Release and dispersion of vegetation and peat fire emissions in the atmosphere over Indonesia 1997/1998 B. Langmann and A. Heil Max-Planck-Institut für Meteorologie, Hamburg, Germany
Abstract. Smoke-haze episodes caused by vegetation and peat fires affect parts of
Indonesia every year with significant impacts on human health and climate.
Particularly fires in degenerated peat areas release huge amounts of trace
gases, e.g. CO2, CO and CH4, and particles into the atmosphere, exceeding by far the emissions per
unit area from fires in surface vegetation. However, only limited
information is available about the current distribution of pristine and
degenerated peat areas in Indonesia, their depth, drainage condition and
modification by fire. Particularly during the strong El Niño event in 1997/1998
a huge uncertainty exists about the contribution of Indonesian peat fire emissions to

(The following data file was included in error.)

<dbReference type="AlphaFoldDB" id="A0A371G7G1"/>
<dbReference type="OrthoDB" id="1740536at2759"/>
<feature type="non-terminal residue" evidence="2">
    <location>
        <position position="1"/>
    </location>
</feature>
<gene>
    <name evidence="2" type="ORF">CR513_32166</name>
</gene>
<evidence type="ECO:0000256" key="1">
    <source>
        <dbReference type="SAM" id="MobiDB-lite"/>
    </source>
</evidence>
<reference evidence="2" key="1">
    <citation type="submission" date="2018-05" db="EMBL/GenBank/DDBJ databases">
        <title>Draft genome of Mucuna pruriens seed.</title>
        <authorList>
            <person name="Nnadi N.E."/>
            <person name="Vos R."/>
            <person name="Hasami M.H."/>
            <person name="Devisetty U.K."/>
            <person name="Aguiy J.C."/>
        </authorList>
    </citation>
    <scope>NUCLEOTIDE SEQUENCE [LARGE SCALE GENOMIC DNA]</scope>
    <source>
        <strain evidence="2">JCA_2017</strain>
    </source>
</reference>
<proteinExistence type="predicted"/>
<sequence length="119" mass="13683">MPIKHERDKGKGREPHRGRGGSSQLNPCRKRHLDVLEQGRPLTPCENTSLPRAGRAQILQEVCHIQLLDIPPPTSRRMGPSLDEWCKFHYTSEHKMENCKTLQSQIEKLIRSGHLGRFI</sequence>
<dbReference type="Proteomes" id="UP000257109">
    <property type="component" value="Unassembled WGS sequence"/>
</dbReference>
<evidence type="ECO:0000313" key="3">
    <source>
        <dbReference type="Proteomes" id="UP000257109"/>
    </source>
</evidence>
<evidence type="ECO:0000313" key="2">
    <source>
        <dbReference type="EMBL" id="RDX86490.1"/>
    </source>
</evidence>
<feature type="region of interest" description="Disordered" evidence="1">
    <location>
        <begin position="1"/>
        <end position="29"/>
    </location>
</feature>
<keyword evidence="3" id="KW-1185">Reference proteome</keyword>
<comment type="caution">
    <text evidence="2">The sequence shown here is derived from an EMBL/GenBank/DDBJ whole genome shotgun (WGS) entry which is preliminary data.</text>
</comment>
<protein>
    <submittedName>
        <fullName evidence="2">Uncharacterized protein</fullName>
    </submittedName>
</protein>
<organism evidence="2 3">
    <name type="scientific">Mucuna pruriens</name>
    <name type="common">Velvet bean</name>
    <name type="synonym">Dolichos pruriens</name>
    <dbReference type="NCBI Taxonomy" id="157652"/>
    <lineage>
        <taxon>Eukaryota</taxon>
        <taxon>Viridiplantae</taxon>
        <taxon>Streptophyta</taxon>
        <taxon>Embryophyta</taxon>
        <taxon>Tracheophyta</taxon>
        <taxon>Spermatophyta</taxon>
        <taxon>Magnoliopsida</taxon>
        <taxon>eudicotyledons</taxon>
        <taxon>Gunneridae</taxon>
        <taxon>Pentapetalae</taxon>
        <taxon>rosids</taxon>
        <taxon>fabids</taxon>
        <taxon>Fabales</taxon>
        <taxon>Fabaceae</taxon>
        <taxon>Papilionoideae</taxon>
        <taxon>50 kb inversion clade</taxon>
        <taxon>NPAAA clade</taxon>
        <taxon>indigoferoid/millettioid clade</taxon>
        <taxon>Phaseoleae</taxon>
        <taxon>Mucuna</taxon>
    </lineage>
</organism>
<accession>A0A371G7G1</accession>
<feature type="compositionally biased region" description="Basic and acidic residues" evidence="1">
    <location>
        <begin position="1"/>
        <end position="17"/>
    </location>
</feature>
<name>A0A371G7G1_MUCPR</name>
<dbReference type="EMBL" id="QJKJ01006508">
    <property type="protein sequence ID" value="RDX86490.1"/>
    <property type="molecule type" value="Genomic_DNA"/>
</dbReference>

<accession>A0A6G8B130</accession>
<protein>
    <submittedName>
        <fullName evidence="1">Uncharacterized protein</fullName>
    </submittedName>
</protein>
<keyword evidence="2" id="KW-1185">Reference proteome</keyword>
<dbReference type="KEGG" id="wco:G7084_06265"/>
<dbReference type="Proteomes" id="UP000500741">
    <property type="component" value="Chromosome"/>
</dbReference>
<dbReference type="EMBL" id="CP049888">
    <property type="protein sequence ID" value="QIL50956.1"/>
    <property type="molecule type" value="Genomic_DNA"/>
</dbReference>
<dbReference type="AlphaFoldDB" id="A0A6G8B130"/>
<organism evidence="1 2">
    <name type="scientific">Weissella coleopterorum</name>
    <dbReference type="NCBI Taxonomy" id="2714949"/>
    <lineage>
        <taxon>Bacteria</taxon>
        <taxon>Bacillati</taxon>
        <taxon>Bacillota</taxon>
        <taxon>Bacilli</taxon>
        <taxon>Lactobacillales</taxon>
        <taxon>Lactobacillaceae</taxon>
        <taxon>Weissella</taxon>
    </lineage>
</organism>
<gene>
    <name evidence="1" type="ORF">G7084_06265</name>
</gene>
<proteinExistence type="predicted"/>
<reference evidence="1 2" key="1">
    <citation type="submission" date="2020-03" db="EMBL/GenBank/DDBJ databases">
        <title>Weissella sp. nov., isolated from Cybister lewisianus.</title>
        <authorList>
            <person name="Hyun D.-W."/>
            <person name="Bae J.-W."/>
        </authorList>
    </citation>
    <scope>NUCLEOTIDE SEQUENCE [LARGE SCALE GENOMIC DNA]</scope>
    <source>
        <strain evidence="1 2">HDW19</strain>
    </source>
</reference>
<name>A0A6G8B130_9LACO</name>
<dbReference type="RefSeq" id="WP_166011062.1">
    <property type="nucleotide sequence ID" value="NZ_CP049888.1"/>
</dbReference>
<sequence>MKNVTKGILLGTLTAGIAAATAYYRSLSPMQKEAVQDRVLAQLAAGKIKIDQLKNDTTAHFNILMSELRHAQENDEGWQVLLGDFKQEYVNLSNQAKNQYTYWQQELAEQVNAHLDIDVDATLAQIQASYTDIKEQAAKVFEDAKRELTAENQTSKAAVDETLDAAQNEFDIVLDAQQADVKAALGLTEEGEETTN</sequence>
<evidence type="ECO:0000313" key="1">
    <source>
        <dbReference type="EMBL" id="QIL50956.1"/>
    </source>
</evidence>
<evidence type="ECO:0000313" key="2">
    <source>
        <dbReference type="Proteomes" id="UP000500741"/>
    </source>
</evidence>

the measured increase of atmospheric CO2, as the published estimates of the peat
area burned differ considerably. In this paper we study the contribution of peat fire
emissions in Indonesia during the El Niño event 1997/1998. A
regional three-dimensional atmosphere-chemistry model is applied over
Indonesia using two emission estimates. These vegetation and peat fire emission
inventories for Indonesia are set up in 0.5° resolution in weekly intervals and differ only in the size of the
fire affected peat areas. We evaluate simulated rainfall and particle
concentrations by comparison with observations to draw conclusions on the
total carbon emissions released from the vegetation and peat fires in Indonesia in 1997/1998.
Citation: Langmann, B. and Heil, A.: Release and dispersion of vegetation and peat fire emissions in the atmosphere over Indonesia 1997/1998, Atmos. Chem. Phys., 4, 2145-2160, doi:10.5194/acp-4-2145-2004, 2004.